Published in 2001, Beyond Foundationalism: Shaping Theology in a Postmodern Context by John R. Franke and the late Stanley J. Grenz sets itself to answering those questions. Grenz and Franke divide the book into three sections. The first section dedicates itself to identifying the historical situation in which contemporary theology finds itself. In this section, Beyond Foundationalism begins by discussing the mutual fragmentation and collapse within both conservative and liberal schools of theology. From this position the book presents the collapse of modernity as an opportunity to rise above the modernity's search for a universal, unchanging position.
Instead, Grenz and Franke propose a "localized" theology. They propose a theology that speaks to and for each individual community, a theology that concerns itself with Spirit-filled living rather than superimposed doctrinal absolutes. They hope to "foster conversation about and participation... that will nurture an open and flexible theology that is in keeping with the local and contextual character of the discipline, that remains thoroughly and distinctly Christian, and that fosters a renewed listening to the voice of the Spirit speaking to the churches through the scriptures" (p.27).
The second section of Beyond Foundationalism discusses "Theology's Sources": scripture, tradition, and culture. In short, the book argues that the Scriptures provide theology's "norming norm." While one cannot simply point to a verse to prove reality or "Truth," the scriptures provide the source and cannon for the Spirit's working in the community.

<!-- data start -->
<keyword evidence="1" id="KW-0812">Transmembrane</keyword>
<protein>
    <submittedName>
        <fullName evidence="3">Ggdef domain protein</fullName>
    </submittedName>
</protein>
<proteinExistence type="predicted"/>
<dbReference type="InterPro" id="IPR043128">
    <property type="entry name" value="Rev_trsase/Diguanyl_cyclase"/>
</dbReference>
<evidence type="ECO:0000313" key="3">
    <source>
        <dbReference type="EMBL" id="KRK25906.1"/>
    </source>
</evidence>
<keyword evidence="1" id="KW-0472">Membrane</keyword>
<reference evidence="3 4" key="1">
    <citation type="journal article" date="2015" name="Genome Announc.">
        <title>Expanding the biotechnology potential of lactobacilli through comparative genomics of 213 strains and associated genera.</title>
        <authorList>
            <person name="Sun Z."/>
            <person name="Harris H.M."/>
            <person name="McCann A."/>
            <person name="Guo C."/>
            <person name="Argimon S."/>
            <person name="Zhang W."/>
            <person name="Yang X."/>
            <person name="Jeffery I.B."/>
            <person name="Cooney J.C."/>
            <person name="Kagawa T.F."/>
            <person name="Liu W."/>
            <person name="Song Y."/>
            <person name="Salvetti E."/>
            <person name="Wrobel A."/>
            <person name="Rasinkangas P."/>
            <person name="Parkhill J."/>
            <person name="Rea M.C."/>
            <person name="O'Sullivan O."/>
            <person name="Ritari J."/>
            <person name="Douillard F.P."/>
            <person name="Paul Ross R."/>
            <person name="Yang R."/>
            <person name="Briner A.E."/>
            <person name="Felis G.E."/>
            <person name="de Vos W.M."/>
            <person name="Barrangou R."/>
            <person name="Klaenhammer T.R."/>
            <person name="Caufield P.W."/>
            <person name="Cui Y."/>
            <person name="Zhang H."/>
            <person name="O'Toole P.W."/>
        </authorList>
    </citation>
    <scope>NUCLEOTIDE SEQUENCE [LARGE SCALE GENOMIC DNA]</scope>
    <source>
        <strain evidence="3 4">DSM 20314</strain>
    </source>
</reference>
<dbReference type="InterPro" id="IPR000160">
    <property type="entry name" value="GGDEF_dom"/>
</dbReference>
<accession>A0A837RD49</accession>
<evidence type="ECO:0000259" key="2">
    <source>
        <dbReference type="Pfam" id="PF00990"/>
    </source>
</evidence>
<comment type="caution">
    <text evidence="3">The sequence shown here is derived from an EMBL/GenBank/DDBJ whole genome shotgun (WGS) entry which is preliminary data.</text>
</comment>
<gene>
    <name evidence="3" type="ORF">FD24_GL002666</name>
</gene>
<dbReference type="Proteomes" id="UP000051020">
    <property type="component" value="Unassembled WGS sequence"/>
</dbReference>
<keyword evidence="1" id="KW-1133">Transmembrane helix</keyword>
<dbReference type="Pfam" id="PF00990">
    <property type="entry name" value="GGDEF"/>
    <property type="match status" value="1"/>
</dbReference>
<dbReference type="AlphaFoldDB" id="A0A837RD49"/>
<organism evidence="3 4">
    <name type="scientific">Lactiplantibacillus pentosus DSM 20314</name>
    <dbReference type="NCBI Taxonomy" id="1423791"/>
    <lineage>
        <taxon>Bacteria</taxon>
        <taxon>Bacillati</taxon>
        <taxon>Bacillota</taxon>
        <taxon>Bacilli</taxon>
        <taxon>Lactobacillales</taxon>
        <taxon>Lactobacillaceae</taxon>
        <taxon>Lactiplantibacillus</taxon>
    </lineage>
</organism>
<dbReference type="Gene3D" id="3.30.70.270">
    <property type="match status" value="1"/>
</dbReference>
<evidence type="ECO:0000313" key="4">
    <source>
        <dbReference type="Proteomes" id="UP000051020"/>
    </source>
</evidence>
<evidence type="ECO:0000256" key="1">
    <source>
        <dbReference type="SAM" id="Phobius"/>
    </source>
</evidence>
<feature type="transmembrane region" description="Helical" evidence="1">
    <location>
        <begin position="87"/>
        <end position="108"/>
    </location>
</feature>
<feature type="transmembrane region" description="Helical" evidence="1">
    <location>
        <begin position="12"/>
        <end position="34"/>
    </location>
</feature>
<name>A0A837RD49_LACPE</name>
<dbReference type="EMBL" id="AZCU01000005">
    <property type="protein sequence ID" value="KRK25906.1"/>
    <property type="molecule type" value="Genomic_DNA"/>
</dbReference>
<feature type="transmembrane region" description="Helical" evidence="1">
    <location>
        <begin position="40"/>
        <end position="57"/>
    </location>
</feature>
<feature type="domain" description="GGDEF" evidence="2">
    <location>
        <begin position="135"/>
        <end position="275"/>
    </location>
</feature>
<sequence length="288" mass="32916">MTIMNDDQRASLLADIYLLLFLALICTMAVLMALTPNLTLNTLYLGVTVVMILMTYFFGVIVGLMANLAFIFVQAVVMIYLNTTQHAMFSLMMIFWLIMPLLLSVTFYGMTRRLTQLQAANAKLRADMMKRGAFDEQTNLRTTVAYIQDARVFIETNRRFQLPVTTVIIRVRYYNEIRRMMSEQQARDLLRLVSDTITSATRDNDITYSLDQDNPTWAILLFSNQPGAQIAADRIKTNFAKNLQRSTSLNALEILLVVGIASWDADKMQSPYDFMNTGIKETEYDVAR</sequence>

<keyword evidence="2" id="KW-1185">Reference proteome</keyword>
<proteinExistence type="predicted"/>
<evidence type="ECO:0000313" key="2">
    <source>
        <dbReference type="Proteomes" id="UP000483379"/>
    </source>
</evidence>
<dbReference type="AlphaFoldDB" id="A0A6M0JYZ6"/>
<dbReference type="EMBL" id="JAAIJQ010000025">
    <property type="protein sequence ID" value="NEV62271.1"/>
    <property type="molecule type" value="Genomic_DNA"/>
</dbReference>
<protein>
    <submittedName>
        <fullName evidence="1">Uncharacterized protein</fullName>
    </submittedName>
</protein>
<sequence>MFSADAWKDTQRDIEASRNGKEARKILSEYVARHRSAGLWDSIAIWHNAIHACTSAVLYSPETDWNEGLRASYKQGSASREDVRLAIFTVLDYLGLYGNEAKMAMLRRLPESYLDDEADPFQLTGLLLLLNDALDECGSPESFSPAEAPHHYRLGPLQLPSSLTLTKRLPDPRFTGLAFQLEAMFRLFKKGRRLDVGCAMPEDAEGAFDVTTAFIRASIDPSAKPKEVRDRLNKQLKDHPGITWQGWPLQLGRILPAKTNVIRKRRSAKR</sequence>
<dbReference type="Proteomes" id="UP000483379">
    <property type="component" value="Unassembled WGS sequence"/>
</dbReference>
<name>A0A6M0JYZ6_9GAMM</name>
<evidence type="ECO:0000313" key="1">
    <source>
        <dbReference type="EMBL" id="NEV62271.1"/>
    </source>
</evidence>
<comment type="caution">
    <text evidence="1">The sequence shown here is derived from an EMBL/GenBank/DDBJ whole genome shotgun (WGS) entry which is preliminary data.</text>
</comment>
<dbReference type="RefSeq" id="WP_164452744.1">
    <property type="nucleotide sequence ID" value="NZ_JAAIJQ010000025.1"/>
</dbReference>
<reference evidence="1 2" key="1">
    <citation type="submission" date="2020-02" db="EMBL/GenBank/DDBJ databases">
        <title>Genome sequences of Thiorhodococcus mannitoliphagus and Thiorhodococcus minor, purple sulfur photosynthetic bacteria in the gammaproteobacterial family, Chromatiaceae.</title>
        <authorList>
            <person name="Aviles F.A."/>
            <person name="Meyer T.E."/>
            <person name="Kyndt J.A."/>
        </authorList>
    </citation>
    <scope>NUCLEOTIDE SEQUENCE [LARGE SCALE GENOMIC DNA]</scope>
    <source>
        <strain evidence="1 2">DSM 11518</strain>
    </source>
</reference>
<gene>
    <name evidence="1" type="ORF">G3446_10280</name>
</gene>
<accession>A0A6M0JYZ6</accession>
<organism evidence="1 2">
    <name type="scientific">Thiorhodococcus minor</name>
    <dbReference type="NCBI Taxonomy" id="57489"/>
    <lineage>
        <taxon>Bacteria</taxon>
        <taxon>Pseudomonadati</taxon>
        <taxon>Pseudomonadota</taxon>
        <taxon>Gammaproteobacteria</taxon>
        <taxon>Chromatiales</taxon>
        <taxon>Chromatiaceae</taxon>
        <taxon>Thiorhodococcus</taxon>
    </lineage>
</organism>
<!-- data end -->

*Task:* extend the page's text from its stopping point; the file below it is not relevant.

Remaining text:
Tradition establishes the "Hermeneutical Trajectory" for the community. Borrowing an illustration from N.T. Wright, Grenz and Franke argue that which tradition provides the first four acts of a five-act play. The Church is the actors. However, the fifth act is unscripted. The actors must improvise based on the first four acts. They must develop the characters and story in a manner congruent with the first four acts. In this way, Church history provides and authoritative direction if not an authoritative cannon of standards.
As the final theological source, culture provides theology's "Embedding Context." Theology should not assume to speak universally, to all generations. Instead, the Church is to understand that its answers are to specific questions raised by its cultural context. As much as it may hope for an a-cultural position from which to judge culture, theology is unavoidably shaped and formed by the culture in which it finds itself embedded.
The third section of the book focuses on "Theology's Focal Motifs." The first motif is the Trinitarian nature of God. The second motif is community. The third motif is eschatology. Because theology concerns itself with a Triune God, it is ultimately communitarian, and that community must be focused on a present and future hope for redemption.
My reaction to this book is rather simple. This is the best theology book I have ever read. Beyond Foundationalism provides an easy to read exposition of a postmodern theological method. However, it provides much more than that as well. Grenz and Franke have the hearts of teachers. Throughout the book, the authors dedicate themselves to thoroughly explaining every move they make. Whereas many theological books presuppose a minimal knowledge of both history and terminology, Beyond Foundationalism is easy to follow and accessible by a lay-audience. It provides all the necessary history and a careful explanation of important terminology so that any reader can follow and participate in the conversation. After all, if theology is truly communitarian then it should be done by everyone in the community- not just the clergy and the academics.